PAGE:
The white variations that occupy the surfaces of Twombly’s assemblages are just this glow, wherein each thing is changed ever so slightly by an edge that brings it into the singular presence of belonging itself. The force of the assemblage is this radical passivity, “this imperceptible trembling of the finite that makes its limits indeterminate and allows it to blend, to make itself whatever” (Agamben, CC 55). Such that for Untitled (1955, New York), its components of cloth, wood, plaster, and nails belong to one another, not by an additional common property, but by a shift in their surface, whereby each component retains its nameable exteriority whilst, simultaneously, is made virtual in its potential to relate to each other component. Though not only are the components of each assemblage exposed to this belonging, so also are the assemblages themselves exposed in their belonging with each other.
But how are we to accept that these white surfaces are impropriety itself, without property? The white stuff is there, recognizable as paint or plaster. Thus the paint and plaster must be recognized as other stuff and things, but not their whiteness (or perhaps their not-quite-whiteness). The white—for the paint and plaster as well as the wood, nails, cloth, and so forth—functions by that slight shift, whereby the thing is made whatever. But what of this whiteness, is it not also another part of the assemblage? No. Rather the white surface is the very impropriety whereby belonging and togetherness are made potential within this community of difference. It is this very improper matter, which seeps in and saturates these things, that makes them communicable in their mutual fallenness.
The white surfaces of Twombly’s assemblages make visible the transcendental limit that reveals these things in their irreparable immanence. Agamben understands things to appear as they are—in their being-such that they are—in their impropriety. This is to say that, what is proper to a thing, it’s having a certain property, in fact dispossesses the thing of its thingness and transmutes it into something other than itself, as something already determined. Therefore the mere immanence of its properties never reveals the thing but rather delimits it. But what is improper to a thing, it’s potential to be precisely what is not proper to it, simultaneously transcends it and reveals it to be a thing among things. It is only in this impropriety that things are whatever they will be, exposed to their potential to be exactly what they are. For Twombly’s assemblages, their white surfaces are such an improper transcendence, which returns to them their irreparable thingness, their immanence, whereby they are no longer assignable to that which is proper to them. Further, this improper consistency places each assemblage and its components amongst one another in an irreparable sphere of belonging itself.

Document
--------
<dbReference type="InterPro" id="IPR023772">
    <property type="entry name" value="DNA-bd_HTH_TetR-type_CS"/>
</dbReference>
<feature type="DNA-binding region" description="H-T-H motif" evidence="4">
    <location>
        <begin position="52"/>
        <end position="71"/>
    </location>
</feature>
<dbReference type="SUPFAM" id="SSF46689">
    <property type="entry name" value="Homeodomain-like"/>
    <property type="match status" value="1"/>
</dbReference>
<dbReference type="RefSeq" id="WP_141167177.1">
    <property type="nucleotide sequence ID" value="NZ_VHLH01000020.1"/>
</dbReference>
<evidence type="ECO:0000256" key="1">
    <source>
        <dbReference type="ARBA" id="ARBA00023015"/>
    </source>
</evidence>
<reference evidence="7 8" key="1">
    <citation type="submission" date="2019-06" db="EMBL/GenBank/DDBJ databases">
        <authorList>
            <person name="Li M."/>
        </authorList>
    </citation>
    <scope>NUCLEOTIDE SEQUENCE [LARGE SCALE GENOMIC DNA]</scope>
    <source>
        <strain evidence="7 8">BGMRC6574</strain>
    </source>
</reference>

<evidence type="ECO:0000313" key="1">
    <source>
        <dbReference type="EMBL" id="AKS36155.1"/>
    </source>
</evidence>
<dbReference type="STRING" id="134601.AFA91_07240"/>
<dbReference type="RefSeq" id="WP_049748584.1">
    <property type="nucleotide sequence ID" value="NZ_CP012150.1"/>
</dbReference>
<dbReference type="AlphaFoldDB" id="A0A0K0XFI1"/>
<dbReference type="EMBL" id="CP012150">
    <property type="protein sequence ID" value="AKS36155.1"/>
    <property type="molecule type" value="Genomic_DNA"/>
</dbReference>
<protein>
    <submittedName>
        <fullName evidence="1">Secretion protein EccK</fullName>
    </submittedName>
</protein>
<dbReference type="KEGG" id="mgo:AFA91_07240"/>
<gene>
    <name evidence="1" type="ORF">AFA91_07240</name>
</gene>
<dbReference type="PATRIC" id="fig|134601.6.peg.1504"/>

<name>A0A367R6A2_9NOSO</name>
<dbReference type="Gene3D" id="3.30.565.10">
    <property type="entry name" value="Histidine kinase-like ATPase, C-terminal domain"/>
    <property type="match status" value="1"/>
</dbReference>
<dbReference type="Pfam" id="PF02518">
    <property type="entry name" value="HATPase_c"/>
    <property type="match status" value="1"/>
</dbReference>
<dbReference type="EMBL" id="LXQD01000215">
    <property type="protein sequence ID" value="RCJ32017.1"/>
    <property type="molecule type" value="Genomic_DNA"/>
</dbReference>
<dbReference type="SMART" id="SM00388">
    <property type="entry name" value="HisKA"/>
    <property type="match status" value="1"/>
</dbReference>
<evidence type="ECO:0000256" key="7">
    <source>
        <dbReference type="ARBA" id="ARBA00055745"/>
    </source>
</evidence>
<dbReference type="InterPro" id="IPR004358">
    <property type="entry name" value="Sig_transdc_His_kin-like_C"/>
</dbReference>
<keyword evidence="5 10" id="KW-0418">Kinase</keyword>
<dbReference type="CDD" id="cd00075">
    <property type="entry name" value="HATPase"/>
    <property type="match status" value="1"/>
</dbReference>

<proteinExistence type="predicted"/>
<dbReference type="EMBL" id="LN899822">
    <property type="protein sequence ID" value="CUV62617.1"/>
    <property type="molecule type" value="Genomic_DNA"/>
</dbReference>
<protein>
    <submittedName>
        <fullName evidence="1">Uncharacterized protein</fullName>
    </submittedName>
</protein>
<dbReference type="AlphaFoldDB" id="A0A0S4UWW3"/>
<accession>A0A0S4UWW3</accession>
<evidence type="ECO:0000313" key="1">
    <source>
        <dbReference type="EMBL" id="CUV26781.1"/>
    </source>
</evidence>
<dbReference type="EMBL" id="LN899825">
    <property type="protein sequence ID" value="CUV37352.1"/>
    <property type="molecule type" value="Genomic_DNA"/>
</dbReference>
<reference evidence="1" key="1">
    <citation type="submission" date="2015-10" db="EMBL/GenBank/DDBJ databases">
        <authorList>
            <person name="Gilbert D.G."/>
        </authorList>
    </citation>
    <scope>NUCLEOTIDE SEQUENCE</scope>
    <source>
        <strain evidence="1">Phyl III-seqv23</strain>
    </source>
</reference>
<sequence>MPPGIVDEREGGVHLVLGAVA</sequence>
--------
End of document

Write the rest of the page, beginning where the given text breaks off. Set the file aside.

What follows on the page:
To gesture toward a conclusion, I would like to consider what it is to be an irreparable thing passing the time at The Art Institute of Chicago, where it matters little to none whether or not us humans are present, save for the potential absence or presence of our dead flesh-components falling to rest with these assemblages’ surfaces. Turning to one piece in particular, Untitled (1987, Bassano in Teverina), it becomes clear that these assemblages are not for us, but rather are, themselves, only for each other. Untitled is the largest assemblage on display, with a wooden base that dominates the majority of the structure. On the base is a trapezoidal piece of wood and atop it is nailed, plastered, and glued a rectangular wooden board. At each crease, where the components have been attached, are globs of white stuff, of plaster. Looking at a twenty-year-old photograph of the assemblage from the Catalogue Raisonné of Sculpture (1997), I notice that the piece has clearly aged where these creases and stuff are present. But, more than aged, this stuff appears to be growing, like the hardly noticeable slow growth of bathroom now non-corners. I’m unhinged by the simultaneous abject horror and humour of the impending passivity of this assemblage’s incredible thing-power. Or, as Timothy Morton writes: “They are here … waiting” (190). Although, regardless of my specific existential response to this appearance of growth, what’s most notable is that the growth appears at the imperceptible gaps where the components attach. This stuff is a material trace of a medial capacity, emergent from these components being together. Whatever it is that grows, modulates, and excretes in these gaps is not proper to any of these particular things, but is rather the material of their mutual belonging. I can’t help but consider the molecular particles of stuff that these assemblages trade with another, exchanging ephemeral components, whilst waiting in their messianic thingness.
*Certain remainders from The Art Institute of Chicago’s congregation of Twombly’s assemblages have gone unnamed. They are: Untitled (Bassano, 1989), Untitled (Rome, 1985-95), To (F.P.) The Keeper of Sheep (Jupiter Island, 1992).
References Agamben, Giorgio. The Coming Community. Translated by Michael Hardt, University of Minnesota Press, 1990. Agamben, Giorgio. “Falling Beauty.” Cy Twombly: Sculptures 1992–2005, Alte Pinakothek Munchen, 2006, 12-15. Danto, Arthur. “Monuments of a Metamorphoses: The Sculptures of Cy Twombly.” Cy Twombly: A Catalogue Raisonné of Sculpture, edited by Nicola del Roscio, 1997. Joseph, Brandon. Random Order: Robert Rauschenberg and the Neo-Avant-Garde. MIT Press, 2003. Nesin, Kate. Twombly’s Things. Yale University Press, 2014. Morton, Timothy. “They are Here.” The Nonhuman Turn, edited by Richard Grusin, University of Minnesota Press, 2015, 167-192.